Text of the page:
Discusses key economic indicators and trade statistics, which countries are dominant in the market, the U.S. market share, the political situation if relevant, the top reasons why U.S. companies should consider exporting to this country, and other issues that affect trade, e.g., terrorism, currency devaluations, trade agreements.
Last Published: 10/26/2018

Uruguay’s principal economic engine is its agricultural sector, exporting products such as meat, dairy, grains, and forestry products – 65 percent of exports are agricultural-based products.  About half of all industrial production is dedicated to food processing or the refining of agricultural products.  Uruguay is an attractive market for international companies as purchaser of a variety of manufactured products.

Uruguay is experiencing the longest expansion in its history, with 15 years of economic growth and successful management of regional macroeconomic imbalances.  However, Uruguay’s economic growth slowed to an annual average of 1.6% from 2015 to 2017, negatively affected by a decline in international commodity prices and recessions in Argentina and Brazil — two of Uruguay’s top trading partners.
As of 2017, Uruguay’s top export destinations for its goods were (in rank order): China, Brazil, the Netherlands, Argentina, and the United States.  Uruguay’s top sources of imports of goods in 2017 were China ($1.69 billion), Brazil ($1.64 billion), Argentina ($1.06 billion) and the United States ($880 million).  MERCOSUR countries have lost some import market share to China.  In 2017, Uruguay’s goods imports totalled $8.5 billion.  Some 60 percent of the total were manufactured products such as machinery and electrical equipment, chemical products, transport equipment and foodstuffs.  Between 2012 and 2016, imports fell by an annual average of 2.1 percent.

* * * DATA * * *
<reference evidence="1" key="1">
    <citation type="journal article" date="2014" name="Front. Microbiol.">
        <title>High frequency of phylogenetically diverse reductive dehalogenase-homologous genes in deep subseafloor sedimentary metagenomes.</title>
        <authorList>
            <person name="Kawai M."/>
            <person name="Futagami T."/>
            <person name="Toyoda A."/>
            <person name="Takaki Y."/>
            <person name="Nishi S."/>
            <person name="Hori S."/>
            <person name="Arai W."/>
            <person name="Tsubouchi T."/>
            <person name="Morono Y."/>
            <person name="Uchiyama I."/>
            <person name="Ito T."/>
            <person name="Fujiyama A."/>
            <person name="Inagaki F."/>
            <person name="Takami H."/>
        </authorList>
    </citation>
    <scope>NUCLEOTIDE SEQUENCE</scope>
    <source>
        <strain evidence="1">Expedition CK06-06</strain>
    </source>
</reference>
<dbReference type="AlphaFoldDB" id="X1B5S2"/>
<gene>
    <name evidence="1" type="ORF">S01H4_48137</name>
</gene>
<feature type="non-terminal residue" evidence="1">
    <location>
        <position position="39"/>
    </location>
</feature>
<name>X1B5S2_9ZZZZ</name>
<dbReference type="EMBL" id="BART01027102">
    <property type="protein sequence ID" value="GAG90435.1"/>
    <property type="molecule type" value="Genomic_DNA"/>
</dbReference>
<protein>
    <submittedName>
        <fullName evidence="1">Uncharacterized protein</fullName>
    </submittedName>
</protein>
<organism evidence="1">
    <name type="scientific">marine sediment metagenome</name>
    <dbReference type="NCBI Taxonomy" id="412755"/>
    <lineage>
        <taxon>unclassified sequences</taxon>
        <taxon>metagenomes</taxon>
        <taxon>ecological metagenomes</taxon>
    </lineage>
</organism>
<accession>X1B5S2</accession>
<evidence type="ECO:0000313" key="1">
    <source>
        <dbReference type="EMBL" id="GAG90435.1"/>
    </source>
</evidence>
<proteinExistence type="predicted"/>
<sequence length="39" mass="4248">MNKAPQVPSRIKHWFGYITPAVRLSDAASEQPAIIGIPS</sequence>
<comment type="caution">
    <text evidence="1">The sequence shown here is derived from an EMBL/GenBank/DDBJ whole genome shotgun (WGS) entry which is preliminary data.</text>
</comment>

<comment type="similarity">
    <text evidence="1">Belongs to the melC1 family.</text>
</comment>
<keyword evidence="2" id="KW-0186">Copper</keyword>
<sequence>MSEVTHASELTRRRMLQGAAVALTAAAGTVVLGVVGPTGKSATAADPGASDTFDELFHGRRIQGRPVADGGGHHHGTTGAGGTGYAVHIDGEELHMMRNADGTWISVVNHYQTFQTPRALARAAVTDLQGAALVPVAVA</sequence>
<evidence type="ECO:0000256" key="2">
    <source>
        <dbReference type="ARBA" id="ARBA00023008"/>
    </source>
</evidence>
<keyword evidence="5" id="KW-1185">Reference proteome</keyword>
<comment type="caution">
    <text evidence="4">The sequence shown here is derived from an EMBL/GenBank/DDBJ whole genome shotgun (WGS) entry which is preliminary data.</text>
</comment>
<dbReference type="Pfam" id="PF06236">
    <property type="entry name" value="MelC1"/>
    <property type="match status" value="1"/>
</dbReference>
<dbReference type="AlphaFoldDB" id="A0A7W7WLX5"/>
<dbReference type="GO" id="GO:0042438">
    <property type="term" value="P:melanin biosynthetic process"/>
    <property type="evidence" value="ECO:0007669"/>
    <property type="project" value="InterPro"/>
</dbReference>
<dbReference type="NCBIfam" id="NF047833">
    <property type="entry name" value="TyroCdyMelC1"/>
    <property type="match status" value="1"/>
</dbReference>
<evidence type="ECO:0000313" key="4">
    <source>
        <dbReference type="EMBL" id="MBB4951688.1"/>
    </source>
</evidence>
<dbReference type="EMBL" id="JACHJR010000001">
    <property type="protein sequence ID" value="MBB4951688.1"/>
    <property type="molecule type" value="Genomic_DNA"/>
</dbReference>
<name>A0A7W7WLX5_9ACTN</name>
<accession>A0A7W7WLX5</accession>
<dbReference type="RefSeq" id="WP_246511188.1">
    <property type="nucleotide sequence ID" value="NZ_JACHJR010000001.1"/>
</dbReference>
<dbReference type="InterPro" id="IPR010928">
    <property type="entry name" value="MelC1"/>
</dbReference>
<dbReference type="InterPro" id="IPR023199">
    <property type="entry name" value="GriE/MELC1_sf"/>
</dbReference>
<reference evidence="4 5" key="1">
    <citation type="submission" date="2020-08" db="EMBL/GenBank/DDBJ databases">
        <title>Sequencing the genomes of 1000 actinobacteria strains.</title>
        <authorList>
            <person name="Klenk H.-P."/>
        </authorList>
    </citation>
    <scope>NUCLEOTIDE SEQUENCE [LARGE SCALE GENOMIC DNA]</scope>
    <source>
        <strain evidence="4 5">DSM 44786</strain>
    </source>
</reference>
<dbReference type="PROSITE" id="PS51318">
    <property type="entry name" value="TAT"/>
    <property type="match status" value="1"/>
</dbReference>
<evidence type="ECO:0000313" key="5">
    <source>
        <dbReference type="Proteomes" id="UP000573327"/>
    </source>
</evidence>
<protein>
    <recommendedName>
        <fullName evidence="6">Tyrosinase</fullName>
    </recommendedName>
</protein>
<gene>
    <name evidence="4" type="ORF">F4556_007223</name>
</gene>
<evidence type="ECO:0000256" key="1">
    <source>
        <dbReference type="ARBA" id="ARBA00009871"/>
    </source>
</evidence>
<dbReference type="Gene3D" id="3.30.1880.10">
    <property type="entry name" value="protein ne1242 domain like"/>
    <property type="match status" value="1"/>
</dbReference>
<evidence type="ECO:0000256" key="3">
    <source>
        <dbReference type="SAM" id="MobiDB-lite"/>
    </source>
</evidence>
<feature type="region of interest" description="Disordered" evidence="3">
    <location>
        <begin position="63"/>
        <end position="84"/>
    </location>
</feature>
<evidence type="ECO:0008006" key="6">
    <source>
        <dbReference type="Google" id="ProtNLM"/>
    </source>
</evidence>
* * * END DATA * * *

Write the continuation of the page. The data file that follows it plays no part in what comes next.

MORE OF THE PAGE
In 2017, the United States exported $880 million in goods to Uruguay, and imported $456 million, resulting in a U.S. trade surplus of $424 million.  U.S. exports to Uruguay increased 48 percent from 2016, mainly due to the increase in imports of refined oil.

Top four reasons why U.S. companies should consider exporting to Uruguay:

  • Uruguay is an institutionally stable democratic country with strong rule of law and a commitment to to international agreements and norms.
  • Uruguay has a relatively open trade policy and equal treatment of domestic and international companies.
  • Strategically located between Argentina and Brazil, and at the mouth of ___-mile long riverine transportation system that extends into the heart of South America, Uruguay can serve as as a regional distribution platform and test market.

The U.S.-Uruguay bilateral relationship is strong.  Uruguayan officials and business sector representatives have a favorable view of American business. 

Prepared by our U.S. Embassies abroad. With its network of 108 offices across the United States and in more than 75 countries, the U.S. Commercial Service of the U.S. Department of Commerce utilizes its global presence and international marketing expertise to help U.S. companies sell their products and services worldwide. Locate the U.S. Commercial Service trade specialist in the U.S. nearest you by visiting http://export.gov/usoffices.



Uruguay Trade Development and Promotion